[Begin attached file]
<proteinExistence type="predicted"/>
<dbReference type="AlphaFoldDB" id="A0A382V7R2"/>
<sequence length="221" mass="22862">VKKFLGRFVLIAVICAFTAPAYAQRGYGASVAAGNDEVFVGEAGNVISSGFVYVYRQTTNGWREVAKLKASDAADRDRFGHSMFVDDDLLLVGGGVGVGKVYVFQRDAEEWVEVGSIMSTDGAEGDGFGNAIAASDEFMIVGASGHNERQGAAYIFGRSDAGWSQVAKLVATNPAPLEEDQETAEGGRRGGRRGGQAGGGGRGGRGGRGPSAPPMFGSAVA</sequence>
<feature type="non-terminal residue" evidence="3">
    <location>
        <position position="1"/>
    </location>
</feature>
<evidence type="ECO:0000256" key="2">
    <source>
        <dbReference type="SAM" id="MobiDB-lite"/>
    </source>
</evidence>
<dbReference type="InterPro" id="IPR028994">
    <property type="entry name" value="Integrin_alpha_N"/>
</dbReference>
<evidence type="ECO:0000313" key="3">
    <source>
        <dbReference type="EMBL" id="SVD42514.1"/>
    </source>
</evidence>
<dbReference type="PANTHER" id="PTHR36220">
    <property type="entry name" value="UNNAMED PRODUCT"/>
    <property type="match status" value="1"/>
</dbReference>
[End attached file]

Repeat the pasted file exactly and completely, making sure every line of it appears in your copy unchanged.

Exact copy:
<proteinExistence type="predicted"/>
<dbReference type="AlphaFoldDB" id="A0A382V7R2"/>
<sequence length="221" mass="22862">VKKFLGRFVLIAVICAFTAPAYAQRGYGASVAAGNDEVFVGEAGNVISSGFVYVYRQTTNGWREVAKLKASDAADRDRFGHSMFVDDDLLLVGGGVGVGKVYVFQRDAEEWVEVGSIMSTDGAEGDGFGNAIAASDEFMIVGASGHNERQGAAYIFGRSDAGWSQVAKLVATNPAPLEEDQETAEGGRRGGRRGGQAGGGGRGGRGGRGPSAPPMFGSAVA</sequence>
<feature type="non-terminal residue" evidence="3">
    <location>
        <position position="1"/>
    </location>
</feature>
<evidence type="ECO:0000256" key="2">
    <source>
        <dbReference type="SAM" id="MobiDB-lite"/>
    </source>
</evidence>
<dbReference type="InterPro" id="IPR028994">
    <property type="entry name" value="Integrin_alpha_N"/>
</dbReference>
<evidence type="ECO:0000313" key="3">
    <source>
        <dbReference type="EMBL" id="SVD42514.1"/>
    </source>
</evidence>
<dbReference type="PANTHER" id="PTHR36220">
    <property type="entry name" value="UNNAMED PRODUCT"/>
    <property type="match status" value="1"/>
</dbReference>